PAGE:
In these challenging times, many businesses will be looking for strategies to reduce their costs. Even in normal conditions, it is good practice to see where you can save money in your supply chain, so here are six cost reduction strategies that could help.
Create a supply chain strategy
Creating a supply chain strategy should be the first step in your plan to reduce costs. Start by mapping out all the links in your chain, including all suppliers, manufacturers, distributors, and customers, so you have a comprehensive overview.
You need to be flexible in your approach and look at alternatives for each stage of your production before the product reaches the customer to see where procedures can be simplified, where suppliers can be consolidated and if there are any processes that are currently outsourced and could instead be owned.
Manage your excess stock
Whilst there are some benefits to having a full inventory, such as quicker turnaround times on orders, holding excess stock could actually be costing you money because it ties up your cash flow. If the stock you’re holding is surplus to requirements, then you will also be spending unnecessary money on storage costs.
You also run the risk of the products or components in your inventory becoming obsolete if the market, your manufacturing methods, or product specifications change. If this happens you will likely have to sell the stock on at a lower price.
Automate where possible
Many processes within the supply chain can now be automated and doing so can be a very effective cost reduction strategy. Administrative processes like invoicing, payroll, and placing orders are all huge time sinks if they are performed by staff when their time could be more effectively spent elsewhere.
Automation programs increase the speed of these processes, can be run outside of business hours and also reduce the risk of human error, and such mistakes can potentially be very costly to a business.
Inefficiencies in the supply chain cost money, so identifying these problems and rectifying them is crucial if you’re looking to reduce costs. Inefficiencies can take many forms in a supply chain, from manufacturing to admin to ordering and stock control.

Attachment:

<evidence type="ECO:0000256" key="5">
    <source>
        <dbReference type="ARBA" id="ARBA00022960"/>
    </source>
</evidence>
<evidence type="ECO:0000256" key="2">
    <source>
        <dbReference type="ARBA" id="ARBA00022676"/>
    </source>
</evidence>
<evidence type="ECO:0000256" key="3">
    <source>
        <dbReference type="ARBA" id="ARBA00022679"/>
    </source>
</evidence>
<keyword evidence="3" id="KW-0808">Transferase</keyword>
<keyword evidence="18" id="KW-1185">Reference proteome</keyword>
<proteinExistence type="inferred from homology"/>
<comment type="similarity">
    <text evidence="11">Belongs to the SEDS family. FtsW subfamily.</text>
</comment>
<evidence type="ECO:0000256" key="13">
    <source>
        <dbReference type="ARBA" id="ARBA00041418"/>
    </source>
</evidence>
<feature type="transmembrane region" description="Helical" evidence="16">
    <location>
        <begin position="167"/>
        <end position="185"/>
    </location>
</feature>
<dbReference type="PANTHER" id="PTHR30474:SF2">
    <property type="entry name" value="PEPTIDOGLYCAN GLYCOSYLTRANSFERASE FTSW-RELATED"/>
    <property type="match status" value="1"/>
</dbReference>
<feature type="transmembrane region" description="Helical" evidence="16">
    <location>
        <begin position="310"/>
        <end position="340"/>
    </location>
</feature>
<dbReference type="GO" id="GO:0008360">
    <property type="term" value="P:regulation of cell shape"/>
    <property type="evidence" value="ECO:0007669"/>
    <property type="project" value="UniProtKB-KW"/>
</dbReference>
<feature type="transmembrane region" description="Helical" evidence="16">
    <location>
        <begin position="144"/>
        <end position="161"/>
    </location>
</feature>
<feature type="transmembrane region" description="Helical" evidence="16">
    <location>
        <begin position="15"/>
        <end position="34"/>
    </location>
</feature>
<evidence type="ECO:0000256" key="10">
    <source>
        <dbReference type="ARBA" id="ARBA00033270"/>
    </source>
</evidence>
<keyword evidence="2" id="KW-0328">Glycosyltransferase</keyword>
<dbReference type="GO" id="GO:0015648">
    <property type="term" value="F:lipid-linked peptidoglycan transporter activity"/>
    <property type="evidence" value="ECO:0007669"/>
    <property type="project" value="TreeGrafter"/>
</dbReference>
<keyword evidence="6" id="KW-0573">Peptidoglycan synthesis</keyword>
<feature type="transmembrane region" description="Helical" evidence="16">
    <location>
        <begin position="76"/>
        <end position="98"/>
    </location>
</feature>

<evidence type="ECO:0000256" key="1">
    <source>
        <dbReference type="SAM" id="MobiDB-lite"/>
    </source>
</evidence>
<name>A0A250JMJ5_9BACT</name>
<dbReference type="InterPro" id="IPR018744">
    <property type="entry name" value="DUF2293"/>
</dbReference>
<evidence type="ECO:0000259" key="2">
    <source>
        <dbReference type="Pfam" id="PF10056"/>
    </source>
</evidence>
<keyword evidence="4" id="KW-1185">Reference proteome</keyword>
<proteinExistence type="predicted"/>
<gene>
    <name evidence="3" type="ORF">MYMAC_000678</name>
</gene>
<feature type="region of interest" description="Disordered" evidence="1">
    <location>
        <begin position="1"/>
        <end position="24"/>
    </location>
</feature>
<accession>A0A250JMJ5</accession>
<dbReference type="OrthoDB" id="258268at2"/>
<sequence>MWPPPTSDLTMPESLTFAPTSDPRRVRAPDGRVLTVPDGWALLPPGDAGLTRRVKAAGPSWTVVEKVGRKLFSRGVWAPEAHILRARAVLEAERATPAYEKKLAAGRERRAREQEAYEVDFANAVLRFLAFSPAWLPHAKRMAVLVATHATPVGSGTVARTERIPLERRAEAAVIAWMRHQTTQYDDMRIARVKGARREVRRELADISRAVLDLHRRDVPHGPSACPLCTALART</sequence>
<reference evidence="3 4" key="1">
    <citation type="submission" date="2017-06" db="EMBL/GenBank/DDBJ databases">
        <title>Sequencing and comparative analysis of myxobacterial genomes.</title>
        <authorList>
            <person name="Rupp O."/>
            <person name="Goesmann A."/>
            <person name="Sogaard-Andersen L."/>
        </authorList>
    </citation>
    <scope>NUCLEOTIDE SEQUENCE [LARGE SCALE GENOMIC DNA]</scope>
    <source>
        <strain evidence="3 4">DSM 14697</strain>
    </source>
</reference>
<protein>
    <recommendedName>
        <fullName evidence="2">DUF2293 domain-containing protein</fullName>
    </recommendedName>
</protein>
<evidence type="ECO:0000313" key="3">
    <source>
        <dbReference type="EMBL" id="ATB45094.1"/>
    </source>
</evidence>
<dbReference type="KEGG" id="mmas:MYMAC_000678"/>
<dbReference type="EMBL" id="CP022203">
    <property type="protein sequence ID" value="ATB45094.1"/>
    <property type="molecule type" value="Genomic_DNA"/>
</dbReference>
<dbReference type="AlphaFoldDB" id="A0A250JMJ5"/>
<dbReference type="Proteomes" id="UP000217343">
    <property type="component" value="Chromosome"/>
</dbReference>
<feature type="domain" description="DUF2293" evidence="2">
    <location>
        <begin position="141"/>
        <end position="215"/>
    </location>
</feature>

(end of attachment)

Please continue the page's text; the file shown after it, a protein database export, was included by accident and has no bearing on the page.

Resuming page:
To identify these inefficiencies, you need to look at the data – how long is it taking to manufacture your products and how many workers does it take? How many different suppliers do you use for your components, and are you constrained by having to meet minimum orders?
Some of these inefficiencies may require you to spend more money, such as if you need to upgrade your manufacturing equipment or hire more staff, but once your operation is more efficient, it will start to reduce your costs.
Sales forecasting is one of the best cost reduction strategies for supply chains. By looking at your sales data, you can work out at which times your products sell in the highest volumes, and when certain products don’t sell at all. Using this data, and by working with your suppliers, you can manage your stock more effectively, only ordering the components you predict you will need.
This will help curb your spending on unnecessary stock and, as an added bonus, your suppliers will be in a better position to provide the components in the volume you require. This is because they will be aware well in advance and be able to keep the stock aside.
Find a distributor who can source what you need at the best price
Our final cost reduction strategy for your supply chain is to work with a distributor who can source products at the best price. For example, here at Rebound, we are an independent electronic component distributor, and as such are uninhibited by UK franchise agreements which allows us to source components worldwide and at the lowest possible cost.
This global and flexible approach allows us to navigate the volatile market which can often lead to shortages and a slowing of production for many CEMs and OEMs.
Whilst we are currently in unprecedented circumstances, implementing cost reduction strategies in your supply chain will not only help you navigate the pandemic, but thrive and hopefully see higher profits when businesses are once again operating normally.